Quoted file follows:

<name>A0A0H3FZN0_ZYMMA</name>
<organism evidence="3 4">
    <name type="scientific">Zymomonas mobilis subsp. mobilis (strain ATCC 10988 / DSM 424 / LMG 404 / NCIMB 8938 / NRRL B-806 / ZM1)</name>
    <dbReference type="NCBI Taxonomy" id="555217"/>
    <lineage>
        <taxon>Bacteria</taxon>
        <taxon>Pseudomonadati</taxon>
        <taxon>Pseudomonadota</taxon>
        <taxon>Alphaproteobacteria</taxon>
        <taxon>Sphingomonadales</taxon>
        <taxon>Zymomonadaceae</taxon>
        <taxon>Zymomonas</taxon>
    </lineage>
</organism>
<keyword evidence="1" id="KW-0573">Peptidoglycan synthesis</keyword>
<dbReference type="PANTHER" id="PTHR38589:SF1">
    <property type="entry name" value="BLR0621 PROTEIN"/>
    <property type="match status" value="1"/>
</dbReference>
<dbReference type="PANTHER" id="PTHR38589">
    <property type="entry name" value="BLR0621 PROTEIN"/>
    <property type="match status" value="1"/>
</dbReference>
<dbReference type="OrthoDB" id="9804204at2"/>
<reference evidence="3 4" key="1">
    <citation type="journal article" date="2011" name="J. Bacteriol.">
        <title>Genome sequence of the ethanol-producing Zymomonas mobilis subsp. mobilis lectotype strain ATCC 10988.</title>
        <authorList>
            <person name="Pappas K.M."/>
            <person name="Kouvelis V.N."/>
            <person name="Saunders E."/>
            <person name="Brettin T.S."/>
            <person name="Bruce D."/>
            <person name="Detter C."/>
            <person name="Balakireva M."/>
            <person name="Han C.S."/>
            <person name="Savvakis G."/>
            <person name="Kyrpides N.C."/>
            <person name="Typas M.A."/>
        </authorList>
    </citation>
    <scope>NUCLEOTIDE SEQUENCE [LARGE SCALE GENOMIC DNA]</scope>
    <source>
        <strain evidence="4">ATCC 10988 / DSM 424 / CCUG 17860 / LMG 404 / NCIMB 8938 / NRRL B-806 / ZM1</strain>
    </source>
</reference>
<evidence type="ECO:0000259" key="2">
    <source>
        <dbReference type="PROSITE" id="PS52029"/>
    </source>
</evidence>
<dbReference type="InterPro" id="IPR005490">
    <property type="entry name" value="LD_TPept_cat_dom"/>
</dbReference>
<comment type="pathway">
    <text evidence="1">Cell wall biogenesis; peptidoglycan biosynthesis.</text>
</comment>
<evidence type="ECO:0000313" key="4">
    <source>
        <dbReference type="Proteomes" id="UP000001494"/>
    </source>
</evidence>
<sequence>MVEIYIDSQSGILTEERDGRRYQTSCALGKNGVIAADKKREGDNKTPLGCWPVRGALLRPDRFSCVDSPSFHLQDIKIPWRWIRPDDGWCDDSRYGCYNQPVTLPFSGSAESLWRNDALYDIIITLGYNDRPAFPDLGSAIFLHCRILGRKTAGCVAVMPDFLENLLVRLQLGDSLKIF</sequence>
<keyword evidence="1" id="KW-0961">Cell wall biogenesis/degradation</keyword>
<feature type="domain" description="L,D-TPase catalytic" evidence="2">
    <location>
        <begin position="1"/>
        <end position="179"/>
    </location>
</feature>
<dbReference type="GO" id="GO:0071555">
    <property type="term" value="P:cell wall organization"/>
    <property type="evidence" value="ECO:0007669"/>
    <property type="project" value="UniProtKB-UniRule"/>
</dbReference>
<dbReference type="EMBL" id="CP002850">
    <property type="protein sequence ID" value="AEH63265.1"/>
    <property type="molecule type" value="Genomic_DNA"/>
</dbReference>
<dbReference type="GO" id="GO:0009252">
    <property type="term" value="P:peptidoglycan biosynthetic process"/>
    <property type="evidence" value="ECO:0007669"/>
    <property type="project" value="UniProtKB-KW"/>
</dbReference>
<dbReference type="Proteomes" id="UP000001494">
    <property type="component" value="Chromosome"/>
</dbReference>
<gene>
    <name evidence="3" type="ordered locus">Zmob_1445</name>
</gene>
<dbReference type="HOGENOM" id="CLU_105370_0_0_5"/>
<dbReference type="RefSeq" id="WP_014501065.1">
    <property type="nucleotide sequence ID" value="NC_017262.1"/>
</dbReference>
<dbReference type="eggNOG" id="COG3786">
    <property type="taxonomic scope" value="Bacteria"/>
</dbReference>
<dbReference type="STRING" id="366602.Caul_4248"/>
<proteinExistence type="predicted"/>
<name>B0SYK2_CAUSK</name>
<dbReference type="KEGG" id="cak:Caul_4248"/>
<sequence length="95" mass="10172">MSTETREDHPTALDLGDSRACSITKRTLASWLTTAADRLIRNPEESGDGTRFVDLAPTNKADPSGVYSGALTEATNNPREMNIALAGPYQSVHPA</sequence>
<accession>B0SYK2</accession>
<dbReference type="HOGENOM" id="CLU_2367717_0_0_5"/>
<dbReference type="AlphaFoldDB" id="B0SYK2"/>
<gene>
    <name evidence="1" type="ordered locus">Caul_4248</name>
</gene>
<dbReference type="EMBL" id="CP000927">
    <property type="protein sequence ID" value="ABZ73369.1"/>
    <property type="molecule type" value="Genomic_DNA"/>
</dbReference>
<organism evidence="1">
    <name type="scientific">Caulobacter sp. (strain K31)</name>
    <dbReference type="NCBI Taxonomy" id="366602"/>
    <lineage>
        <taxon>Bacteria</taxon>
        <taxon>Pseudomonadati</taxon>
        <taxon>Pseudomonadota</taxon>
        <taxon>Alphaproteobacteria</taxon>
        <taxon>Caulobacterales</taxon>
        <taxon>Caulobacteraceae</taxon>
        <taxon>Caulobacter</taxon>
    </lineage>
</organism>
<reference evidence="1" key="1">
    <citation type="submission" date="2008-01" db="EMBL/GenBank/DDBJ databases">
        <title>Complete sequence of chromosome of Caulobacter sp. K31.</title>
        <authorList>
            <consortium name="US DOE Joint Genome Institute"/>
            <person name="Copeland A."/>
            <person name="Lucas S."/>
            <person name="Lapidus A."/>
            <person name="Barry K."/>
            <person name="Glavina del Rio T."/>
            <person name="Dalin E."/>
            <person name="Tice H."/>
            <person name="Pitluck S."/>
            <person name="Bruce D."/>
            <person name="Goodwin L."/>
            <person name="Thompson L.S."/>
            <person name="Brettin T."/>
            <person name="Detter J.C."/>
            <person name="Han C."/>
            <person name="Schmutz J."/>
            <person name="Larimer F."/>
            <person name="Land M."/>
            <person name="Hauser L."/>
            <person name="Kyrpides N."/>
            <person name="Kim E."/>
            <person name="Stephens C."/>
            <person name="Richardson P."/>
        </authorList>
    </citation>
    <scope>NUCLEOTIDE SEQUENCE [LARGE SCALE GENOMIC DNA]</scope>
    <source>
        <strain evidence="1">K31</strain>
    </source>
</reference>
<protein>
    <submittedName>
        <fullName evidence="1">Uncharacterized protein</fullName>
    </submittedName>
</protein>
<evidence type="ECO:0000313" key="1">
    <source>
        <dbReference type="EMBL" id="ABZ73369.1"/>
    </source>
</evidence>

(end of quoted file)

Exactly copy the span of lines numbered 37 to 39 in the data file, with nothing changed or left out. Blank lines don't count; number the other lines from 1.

            <person name="Savvakis G."/>
            <person name="Kyrpides N.C."/>
            <person name="Typas M.A."/>